Lester Brown: Reclaiming the Streets

strong>By Lester R. Brown

Lester Brown

Lester Brown founded the Earth Policy Institute and Worldwatch Institute

Cars promise mobility, and in a largely rural setting they provide it. But in an urbanizing world, where more than half of us live in cities, there is an inherent conflict between the automobile and the city. After a point, as their numbers multiply, automobiles provide not mobility but immobility, as well as increased air pollution and the health problems that come with it. Urban transport systems based on a combination of rail lines, bus lines, bicycle pathways, and pedestrian walkways offer the best of all possible worlds in providing mobility, low-cost transportation, and a healthy urban environment.

Illinois creates Midwest High Speed Rail Commission

From Green Right Now Reports

The Illinois Senate today voted unanimously to create the Illinois and Midwest High Speed Rail Commission to help guide the development of high speed trains in Illinois and neighboring states. The vote by this one body is sufficient to create the commission, which will recommend the best government-private structure for designing, building, financing, operating and maintaining a high speed rail system.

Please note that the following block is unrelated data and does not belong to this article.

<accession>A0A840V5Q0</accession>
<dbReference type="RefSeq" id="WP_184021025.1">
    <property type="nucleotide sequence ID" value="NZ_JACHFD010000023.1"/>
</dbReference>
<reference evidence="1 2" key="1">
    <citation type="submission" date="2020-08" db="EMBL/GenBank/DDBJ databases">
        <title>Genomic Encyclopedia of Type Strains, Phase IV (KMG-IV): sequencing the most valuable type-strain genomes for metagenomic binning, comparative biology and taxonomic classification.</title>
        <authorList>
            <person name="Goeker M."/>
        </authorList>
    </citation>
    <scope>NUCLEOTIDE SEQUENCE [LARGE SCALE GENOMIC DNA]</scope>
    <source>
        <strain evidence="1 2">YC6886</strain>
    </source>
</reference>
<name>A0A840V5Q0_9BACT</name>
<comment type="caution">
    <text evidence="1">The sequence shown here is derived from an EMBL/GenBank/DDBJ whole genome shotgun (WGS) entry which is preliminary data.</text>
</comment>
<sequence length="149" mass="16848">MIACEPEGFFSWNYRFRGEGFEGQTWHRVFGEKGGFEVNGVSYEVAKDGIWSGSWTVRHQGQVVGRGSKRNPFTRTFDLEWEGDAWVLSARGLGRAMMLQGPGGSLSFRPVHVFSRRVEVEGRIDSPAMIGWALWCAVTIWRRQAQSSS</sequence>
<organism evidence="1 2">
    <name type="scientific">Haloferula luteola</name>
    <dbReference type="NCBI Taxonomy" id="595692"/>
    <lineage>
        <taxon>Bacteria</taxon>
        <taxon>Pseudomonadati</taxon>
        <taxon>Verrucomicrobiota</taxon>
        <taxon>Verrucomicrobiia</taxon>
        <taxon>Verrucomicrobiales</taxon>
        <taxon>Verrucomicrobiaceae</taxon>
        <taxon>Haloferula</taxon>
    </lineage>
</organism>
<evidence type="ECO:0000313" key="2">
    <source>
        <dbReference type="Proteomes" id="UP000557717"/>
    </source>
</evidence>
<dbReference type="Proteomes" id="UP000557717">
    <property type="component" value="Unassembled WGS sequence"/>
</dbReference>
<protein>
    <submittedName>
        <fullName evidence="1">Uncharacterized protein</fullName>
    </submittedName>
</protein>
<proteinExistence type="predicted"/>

The new passenger rail, which is being seeded by stimulus money, is expected to first connect Chicago with St. Louis, with trains that could go up to 220 miles per hour. At that speed, the travel time between the two cities would be just under two hours, making train travel a much more competitive option.

Greener city buses clear the air, but choices aren’t always clear

By Barbara Kessler
Green Right Now

You’ve heard the saying, “it’s easy being green.” Maybe sometimes. But not always, and not if you’re the Dallas Area Rapid Transit (DART) agency, which finds itself tangling with a green dilemma.

DART, which serves Dallas and 11 other cities in the region, has been planning to replace its aging bus fleet with 537 shiny new buses. It’s a great opportunity to go green with the entire fleet.

But after taking bids this fall and updating the research, the agency members are locked in debate over what type of buses are “cleaner” and which ones make the most sense environmentally and economically. The answer is not readily apparent. Like potential car buyers on the threshold of a dealership showroom, the bus-buying members of DART find themselves puzzling over the new technologies and old perceptions.